Jonathan Varghese


Just like a canoe offers us a way to move on a river or a lake, Wholebody Focusing (WBF) offers a fresh way for navigating the ocean of life. Through a non-psychological, non-manipulative guided approach, catch yourself listening, moving, expressing, and experiencing your being in ways that opens up new possibilities. WBF is a physically-based form that helps us find resources in meeting new or challenging situations in life. My practice of Wholebody Focusing aims to offer people an access into a way of being that feels healthy and true for their own life and dreams.

The power of WBF resides in establishing a grounded presence from which to explore life. This differentiates Wholebody Focusing from traditional Focusing, which can still stay psychological in nature, despite the attempt to relate to a felt-sense in the body.

I feel the roots of WBF are simple, natural, and sensorial versus conceptual. This way of being requires a transition to living in a way where our senses are connected to our health and environment, instead of to our brains and ideas. This can take time to grow into.

WBF as a practice has been part of my life since the fall of 2002. I was certified by Kevin McEvenue after many years of learning the form with him. I have used WBF with a wide range of people from children to adults, from people who are able to articulate specific goals, to people who are nonverbal. Wholebody Focusing is a foundational part of my approach as a movement specialist in establishing environments that support the health of children who have visual, neurological, autistic, and physical impairment.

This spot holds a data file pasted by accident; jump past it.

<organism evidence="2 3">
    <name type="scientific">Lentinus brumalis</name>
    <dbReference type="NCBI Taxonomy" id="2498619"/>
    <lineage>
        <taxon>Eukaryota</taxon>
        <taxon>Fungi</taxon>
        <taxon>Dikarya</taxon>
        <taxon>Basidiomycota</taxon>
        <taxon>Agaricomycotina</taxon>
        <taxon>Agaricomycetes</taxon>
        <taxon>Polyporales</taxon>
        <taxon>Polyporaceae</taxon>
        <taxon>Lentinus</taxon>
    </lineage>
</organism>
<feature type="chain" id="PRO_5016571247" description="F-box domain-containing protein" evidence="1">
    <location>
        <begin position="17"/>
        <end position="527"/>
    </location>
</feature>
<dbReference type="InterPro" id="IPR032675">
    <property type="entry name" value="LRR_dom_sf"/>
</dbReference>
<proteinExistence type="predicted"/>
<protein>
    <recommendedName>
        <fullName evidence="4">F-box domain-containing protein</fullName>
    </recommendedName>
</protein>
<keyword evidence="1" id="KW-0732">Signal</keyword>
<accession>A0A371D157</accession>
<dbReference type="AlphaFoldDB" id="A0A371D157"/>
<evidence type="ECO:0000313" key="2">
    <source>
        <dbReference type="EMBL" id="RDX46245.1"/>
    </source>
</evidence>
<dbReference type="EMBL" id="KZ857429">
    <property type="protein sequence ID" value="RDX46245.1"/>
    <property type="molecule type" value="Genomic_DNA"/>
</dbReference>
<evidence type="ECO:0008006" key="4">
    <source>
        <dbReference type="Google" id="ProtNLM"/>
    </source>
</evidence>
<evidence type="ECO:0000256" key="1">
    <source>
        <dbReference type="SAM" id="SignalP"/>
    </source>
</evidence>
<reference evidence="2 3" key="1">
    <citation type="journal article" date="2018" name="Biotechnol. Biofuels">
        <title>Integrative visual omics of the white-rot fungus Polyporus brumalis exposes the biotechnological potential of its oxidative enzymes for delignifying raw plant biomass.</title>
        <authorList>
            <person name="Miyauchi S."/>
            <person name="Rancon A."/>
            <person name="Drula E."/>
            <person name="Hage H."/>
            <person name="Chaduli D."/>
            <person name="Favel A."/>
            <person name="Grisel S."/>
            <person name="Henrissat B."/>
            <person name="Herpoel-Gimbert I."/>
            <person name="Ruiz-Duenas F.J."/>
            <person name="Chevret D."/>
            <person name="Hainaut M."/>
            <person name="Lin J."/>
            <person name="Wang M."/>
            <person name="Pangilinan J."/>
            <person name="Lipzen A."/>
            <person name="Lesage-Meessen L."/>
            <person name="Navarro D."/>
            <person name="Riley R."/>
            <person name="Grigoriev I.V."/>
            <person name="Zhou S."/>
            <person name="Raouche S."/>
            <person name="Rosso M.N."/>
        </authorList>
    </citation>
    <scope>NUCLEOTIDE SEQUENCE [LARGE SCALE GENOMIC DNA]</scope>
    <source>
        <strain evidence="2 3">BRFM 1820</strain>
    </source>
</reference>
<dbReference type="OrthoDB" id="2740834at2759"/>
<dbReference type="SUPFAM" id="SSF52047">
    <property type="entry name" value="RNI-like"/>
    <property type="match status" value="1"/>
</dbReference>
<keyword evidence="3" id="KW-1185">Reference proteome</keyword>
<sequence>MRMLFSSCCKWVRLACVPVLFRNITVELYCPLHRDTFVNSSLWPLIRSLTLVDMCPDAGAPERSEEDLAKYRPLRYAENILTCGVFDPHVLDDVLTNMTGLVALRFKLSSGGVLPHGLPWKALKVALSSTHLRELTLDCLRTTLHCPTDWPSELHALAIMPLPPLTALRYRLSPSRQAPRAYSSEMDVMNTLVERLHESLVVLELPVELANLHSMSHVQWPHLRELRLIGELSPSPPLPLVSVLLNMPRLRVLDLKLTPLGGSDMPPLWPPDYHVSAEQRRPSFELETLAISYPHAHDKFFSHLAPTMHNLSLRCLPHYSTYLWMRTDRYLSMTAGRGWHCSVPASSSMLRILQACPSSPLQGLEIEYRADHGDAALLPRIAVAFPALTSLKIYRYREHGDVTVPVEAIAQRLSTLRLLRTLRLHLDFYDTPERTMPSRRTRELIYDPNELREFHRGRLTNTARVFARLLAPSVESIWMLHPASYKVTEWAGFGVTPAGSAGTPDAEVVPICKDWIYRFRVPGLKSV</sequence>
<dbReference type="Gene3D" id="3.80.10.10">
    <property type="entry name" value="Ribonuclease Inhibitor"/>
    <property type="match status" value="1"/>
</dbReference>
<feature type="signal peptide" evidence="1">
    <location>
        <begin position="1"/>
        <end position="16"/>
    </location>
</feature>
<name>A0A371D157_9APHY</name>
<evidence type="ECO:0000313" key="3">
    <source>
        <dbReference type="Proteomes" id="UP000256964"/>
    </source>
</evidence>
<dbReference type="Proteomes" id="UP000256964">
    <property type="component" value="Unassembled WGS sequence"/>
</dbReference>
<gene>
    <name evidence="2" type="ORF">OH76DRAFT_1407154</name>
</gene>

I appreciate this evolving and moving body of work, for the creative and supportive container it invites me into, helping me to be more present and available.

I offer WBF sessions by phone and in person.
I am available to lead or assist in WBF workshops.


Jonathan Varghese (RSMT/RSME), has received transmission from different lineages of health, voice, and movement, shaping his line of inquiry and practice. Jonathan was fortunate to have as mentor and friend, the late and beloved Candace Loubert (co-founder of LADMII in Montreal and dancer with Les Grands Ballet Canadiens), who taught him the creative art of following movement from the inside-out. He has been inspired and shaped primarily by nature in her many dimensions, Jungian analysis, dance/movement improvisation and accompaniment, long term research in voice traditions such as the Roy Hart Theatre, and other healing art modalities.

Jonathan has taught in the domains of health, physical, outdoor, and creative movement education. He has guided and established water and somatic movement therapy programs, both for individuals and at institutions.